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  • When I worked in the restaurant industry over the summer, I was one of the few servers that were of minority compared to the majority of white servers. From what I observed, customers were not very picky towards what color their server was because they main intention for walking in was to feed their hunger. However, this does not mean that each server was treated equally and with respect. Since the majority of customers who walk in want their food made and served as quick as possible, and assembled exactly how they would like it. If even the smallest thing is off, that little detail can result in a bad review of tip when it might not even be the servers fault. We had two servers that were black and even though they were still treated well, it seemed as if the customers with starting casual conversation with those servers who were white. Now this could have a occurred for a variety of reasons such as maybe the customers being served by the black servers were not very talkative or having a bad day, or it could also be that since most of the customers walking in were white, they are more likely to have a conversation with those who they can relate and comfortable around. Many people are quick to judge a person based on their skin color, and completely neglect what kind of a person they truly are. Going to a restaurant results in interaction, both with the company around you, as well as your server. Leaving a tip should be a result in how well your server did in terms of letting you enjoy your meal and fitting your need, not someones judgement because of their skin color.

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  • I found it surprising that although customers found the black servers’ work was better, the study showed the were tipped less than the white servers. This is another reason why tips should not account for the bulk of a waiter’s pay. I also found it surprising that a previous study found that black customers also discriminate against black servers, and that it’s not just the whites who discriminate. The article suggests that the discrimination is probably a result of an unconscious, implicit racial bias, which I agree is probably the case in most situations. Unfortunately, this problem is not easily fixed since it is the customer’s choice how much they want to tip the server. The most effective way to fix this problem in my opinion would be to raise the minimum wage for waiters so that it is over half of their income, instead of the other way around. This way, a server’s income would not rely so much on tips, which can be unfair because of the discrimination towards minorities. Another way for this problem to be solved is educating more people on the biases that often occur in tipping. Instead of people not thinking about how much they tip, they should put into consideration how good of a job the server did, and base the tip off of that.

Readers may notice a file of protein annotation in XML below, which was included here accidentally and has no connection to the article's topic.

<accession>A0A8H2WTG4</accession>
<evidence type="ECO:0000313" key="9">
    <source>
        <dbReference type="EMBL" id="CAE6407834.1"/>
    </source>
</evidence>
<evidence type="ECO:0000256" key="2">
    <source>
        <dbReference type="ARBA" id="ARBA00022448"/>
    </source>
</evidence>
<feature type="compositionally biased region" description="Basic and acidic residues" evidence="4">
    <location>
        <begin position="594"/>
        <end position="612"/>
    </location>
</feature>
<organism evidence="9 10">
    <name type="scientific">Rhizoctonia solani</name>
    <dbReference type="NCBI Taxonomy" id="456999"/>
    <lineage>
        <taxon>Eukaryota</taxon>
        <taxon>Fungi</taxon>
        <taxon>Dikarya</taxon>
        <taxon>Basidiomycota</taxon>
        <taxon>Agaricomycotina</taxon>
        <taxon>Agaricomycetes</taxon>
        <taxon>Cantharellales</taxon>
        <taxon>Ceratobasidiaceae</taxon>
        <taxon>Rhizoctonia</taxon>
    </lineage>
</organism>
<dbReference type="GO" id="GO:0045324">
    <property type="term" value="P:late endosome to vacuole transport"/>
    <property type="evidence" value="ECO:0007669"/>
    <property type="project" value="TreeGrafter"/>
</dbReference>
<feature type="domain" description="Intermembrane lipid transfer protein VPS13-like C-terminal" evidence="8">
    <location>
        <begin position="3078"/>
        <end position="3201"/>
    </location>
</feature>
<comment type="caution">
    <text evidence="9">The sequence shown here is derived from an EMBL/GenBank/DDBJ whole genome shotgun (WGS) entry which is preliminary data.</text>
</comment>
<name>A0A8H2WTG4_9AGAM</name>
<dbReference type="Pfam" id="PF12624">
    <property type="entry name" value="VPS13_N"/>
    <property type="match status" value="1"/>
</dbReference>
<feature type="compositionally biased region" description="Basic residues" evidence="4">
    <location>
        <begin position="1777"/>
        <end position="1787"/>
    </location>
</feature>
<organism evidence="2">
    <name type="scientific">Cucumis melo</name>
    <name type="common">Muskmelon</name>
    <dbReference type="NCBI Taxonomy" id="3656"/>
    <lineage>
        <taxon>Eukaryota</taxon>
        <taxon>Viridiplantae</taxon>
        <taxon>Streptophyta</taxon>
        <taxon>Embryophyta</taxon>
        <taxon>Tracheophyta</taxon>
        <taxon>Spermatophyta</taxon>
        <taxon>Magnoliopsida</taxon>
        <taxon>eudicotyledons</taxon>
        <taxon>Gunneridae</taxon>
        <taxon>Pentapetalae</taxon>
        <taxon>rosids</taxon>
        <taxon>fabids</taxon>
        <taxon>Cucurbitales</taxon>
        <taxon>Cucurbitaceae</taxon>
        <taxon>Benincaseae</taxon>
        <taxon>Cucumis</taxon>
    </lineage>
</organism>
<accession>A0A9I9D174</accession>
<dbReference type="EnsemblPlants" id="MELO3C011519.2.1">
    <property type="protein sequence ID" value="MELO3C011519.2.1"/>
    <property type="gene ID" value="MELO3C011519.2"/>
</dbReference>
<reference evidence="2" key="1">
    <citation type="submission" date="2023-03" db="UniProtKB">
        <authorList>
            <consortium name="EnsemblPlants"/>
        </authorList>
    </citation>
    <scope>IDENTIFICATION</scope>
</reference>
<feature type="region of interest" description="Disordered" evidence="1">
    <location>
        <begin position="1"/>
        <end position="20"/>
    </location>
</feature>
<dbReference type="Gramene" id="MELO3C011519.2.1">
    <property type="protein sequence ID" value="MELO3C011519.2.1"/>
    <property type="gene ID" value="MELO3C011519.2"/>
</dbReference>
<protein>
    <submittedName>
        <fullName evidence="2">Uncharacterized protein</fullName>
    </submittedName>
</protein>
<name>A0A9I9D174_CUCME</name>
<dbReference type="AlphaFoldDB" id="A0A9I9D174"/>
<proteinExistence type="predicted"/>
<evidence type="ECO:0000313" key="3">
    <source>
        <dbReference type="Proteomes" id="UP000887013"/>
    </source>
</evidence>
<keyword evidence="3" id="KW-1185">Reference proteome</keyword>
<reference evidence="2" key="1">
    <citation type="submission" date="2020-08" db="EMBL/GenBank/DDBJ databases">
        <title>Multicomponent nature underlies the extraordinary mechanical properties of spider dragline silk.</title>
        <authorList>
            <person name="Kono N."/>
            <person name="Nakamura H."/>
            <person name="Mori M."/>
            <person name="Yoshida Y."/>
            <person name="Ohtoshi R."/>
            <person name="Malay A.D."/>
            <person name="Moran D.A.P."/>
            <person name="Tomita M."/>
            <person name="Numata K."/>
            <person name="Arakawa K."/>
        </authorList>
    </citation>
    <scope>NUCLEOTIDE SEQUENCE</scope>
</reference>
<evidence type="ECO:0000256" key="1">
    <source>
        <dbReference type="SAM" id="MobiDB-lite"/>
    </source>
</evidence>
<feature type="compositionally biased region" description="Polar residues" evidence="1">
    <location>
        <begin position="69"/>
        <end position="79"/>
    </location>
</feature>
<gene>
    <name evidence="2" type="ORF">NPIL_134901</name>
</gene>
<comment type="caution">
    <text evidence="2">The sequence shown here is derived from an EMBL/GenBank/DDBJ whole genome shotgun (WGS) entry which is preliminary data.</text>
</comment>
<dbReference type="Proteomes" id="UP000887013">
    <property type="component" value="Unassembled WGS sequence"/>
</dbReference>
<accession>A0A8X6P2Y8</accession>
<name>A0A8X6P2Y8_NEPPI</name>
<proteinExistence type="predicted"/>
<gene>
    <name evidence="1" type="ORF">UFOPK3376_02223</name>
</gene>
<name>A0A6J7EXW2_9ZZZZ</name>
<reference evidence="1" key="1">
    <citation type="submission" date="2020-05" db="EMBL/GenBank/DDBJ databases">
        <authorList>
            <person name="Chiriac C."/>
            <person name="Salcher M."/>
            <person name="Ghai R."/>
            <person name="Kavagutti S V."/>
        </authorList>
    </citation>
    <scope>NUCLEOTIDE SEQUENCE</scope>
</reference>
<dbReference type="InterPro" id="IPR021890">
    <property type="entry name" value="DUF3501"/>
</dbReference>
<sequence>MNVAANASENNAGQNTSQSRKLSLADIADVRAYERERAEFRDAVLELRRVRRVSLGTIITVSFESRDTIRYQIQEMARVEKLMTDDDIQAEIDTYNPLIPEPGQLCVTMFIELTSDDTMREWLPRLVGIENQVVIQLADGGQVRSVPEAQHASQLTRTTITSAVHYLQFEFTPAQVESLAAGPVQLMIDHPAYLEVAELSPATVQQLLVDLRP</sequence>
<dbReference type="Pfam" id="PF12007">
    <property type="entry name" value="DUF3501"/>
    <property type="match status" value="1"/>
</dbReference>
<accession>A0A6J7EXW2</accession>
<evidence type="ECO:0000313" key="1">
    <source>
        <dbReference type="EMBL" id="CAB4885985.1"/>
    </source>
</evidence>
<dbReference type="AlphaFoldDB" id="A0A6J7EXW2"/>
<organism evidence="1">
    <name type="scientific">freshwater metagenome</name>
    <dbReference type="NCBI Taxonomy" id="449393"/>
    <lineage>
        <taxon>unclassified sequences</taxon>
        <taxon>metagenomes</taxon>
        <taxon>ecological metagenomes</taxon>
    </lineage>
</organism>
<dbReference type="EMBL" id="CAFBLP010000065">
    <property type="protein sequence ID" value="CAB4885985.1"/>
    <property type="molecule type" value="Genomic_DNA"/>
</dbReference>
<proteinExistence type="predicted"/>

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  • Me being a patron of a wide variety of restaurants, i didn’t realize until our discussion in class that there are a massive amount of racial disparities in the restaurant industry. Before reading this article, i never noticed that racial disparities in tipping was such a huge problem. knowing that the majority of income for tipped workers comes from their tips, you can see how big of an impact these disparities can have on the African American workers in their lives and wellbeing. This article brings up a lot of interesting points about the implicit biases that many people have in their day to day lives. the article says that after conducting post meal questionnaires covering their happiness with the waiters service and their tip, even though the African American workers scored better than their white counterparts, they received an averagely lower tip. after seeing this, they brought up the point that there could be a lot of factors contributing to this. they said that this could be due to tipping decisions being made quickly and without much thought. thats where they came to the conclusion that this tipping disparity could be due to the implicit biases that people have towards certain races. when going over this, you start to think about how much that can effect the lives of these workers, not only financially but emotionally. the tip that a person gives is based on the quality of service that the employee gives, so it would make sense that the African American workers that gave better service would receive the best tips, but because of racial biases, they often times don’t.